• One of the main reasons older dogs are brought to the clinic is inappropriate elimination. There are many reasons why a dog seems to lose his house training — sometimes not even seeming aware of it. There is a kind of incontinence that causes urine to leak when the animal is sleeping. The sphincter in the urethra is relaxed and the urine will flow through it. This is known as spay incontinence and is common in females.

Fecal incontinence occurs when feces exit the body through a relaxed anal sphincter. These animals may defecate in their sleep, or while lying down when awake but relaxed.

I also see the occasional dog who is suddenly eliminating in an inappropriate area. One older patient of mine, a rescue poodle, started urinating on the deck instead of in the yard. On exam, her pelvis was very tender; a radiograph revealed an old healed fracture. The weather was cold and the deck stairs were very slick and scary for her in her painful state. With a little environmental modification – being let out the front door where there were fewer steps – along with some Chinese herbs and acupuncture for the pain, she returned to normal elimination patterns.

3. Protect his immune system by avoiding over-vaccination

The antibodies that dogs acquire earlier in their lives from vaccines are not erased as they age. We have antibodies in our systems that have been present from the time we had our childhood vaccines. Animals are no different.

An older dog’s immune system needs to be treated with respect. It’s working hard to keep things in balance and when we give it more challenges than it can handle – e.g. too many vaccines — it may start to break down. I have seen health problems arise in a geriatric dog after he was given multiple vaccines.

Rather than use a cookie cutter approach to vaccines, I use the phrase “lifestyle vaccines”, which means creating a health program to protect the animal from the diseases he may encounter given his particular lifestyle. For example, many geriatric dogs are not as exposed to diseases because they are not going to dog parks and kennels.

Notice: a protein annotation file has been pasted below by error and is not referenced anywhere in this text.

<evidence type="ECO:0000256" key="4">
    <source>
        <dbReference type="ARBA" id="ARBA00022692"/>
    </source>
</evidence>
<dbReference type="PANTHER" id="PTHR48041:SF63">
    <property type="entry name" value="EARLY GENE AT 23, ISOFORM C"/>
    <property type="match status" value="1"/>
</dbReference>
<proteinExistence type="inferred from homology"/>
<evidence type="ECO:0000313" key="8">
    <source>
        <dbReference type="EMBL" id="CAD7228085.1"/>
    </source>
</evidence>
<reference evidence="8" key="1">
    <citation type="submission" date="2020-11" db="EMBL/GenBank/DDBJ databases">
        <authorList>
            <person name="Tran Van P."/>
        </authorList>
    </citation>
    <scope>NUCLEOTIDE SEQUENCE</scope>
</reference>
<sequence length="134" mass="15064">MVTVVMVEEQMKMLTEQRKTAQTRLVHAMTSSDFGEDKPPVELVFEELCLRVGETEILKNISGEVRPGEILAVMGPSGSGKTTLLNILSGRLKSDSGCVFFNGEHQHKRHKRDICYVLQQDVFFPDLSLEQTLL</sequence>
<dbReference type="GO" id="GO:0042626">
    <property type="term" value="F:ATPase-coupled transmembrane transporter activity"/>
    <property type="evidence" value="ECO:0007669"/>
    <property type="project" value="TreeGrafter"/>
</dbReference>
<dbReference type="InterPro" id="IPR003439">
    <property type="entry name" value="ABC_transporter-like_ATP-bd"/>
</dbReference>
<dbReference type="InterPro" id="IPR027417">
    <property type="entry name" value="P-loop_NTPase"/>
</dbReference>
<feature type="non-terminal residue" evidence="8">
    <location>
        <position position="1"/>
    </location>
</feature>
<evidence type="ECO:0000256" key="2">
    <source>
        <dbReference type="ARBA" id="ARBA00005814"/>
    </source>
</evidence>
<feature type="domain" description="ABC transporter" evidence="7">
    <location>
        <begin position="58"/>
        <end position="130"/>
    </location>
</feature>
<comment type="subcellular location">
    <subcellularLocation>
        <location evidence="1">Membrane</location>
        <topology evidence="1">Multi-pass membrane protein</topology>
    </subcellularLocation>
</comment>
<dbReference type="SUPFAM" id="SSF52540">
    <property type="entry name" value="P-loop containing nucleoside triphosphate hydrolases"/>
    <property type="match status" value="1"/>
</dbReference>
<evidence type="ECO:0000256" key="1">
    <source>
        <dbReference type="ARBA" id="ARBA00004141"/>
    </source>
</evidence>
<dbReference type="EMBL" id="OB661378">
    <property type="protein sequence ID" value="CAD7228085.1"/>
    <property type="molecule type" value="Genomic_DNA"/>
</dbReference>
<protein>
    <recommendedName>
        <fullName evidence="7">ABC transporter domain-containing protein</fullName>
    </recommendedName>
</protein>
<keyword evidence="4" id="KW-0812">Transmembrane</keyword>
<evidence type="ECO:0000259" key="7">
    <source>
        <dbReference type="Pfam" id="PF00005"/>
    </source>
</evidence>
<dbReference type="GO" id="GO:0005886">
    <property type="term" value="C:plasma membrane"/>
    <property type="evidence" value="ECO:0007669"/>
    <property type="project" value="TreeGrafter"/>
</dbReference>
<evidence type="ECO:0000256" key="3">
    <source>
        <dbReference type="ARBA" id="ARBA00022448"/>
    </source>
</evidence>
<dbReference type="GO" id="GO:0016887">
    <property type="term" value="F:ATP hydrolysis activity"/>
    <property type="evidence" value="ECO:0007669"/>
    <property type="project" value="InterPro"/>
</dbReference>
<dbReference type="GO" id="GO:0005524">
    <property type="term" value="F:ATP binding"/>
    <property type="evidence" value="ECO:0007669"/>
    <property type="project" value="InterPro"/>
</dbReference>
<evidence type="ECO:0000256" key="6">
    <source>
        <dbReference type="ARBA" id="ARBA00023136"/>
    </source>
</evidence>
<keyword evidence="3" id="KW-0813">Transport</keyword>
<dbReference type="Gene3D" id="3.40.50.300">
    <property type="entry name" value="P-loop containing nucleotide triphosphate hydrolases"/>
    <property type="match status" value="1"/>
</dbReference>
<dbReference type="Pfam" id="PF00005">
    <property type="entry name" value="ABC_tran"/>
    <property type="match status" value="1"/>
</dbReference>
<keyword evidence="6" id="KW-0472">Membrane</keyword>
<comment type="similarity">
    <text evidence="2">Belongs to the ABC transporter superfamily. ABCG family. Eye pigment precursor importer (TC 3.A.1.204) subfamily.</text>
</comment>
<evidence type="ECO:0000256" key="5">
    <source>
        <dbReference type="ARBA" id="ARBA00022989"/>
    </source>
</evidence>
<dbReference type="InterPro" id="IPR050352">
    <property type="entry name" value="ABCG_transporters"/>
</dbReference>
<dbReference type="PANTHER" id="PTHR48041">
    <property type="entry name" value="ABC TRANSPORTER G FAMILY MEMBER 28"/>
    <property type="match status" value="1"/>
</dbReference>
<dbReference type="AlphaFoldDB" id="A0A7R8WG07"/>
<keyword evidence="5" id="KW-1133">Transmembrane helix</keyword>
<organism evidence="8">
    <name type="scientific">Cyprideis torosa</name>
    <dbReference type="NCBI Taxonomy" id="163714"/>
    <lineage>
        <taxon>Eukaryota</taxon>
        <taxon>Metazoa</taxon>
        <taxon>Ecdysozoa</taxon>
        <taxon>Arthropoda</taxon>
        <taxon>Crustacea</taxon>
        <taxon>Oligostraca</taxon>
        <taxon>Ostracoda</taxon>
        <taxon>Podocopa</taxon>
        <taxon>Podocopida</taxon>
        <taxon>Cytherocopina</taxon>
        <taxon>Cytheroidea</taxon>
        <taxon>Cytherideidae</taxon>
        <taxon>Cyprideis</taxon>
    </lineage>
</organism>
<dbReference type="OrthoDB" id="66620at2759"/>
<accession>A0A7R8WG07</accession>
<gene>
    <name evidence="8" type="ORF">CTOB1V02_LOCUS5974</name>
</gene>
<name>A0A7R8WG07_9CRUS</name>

Titer tests can be run to see if the older dog is protected against common diseases — most notably parvo and distemper. Titer testing is available from most veterinary labs, and a simple blood sample is all that’s needed to check for antibodies against the disease(s) in question.

If vaccines are absolutely necessary, they should be administered one at a time — for example, just distemper/parvo instead of the multi-way vaccines that contain five, seven or even more disease antigens in one vaccine. The rabies vaccine is arguably the hardest on the immune system, so it should never be given within three weeks of any other vaccine.

In Part 2 of this article, we’ll see how a quality diet, the right supplements, and physical activity can also help maintain your dog’s health through his golden years.

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Veterinarian Dr. Michelle Tilghman has been practicing since 1982 and is a graduate of the University of Georgia. She focuses on complementary modalities, is certified as an acupuncturist through IVAS, and received certification as a canine rehabilitation practitioner at the University of Tennessee. Dr. Tilghman was past president of the AHVMA and is an adjunct professor at Virginia-Maryland Regional College of Veterinary Medicine.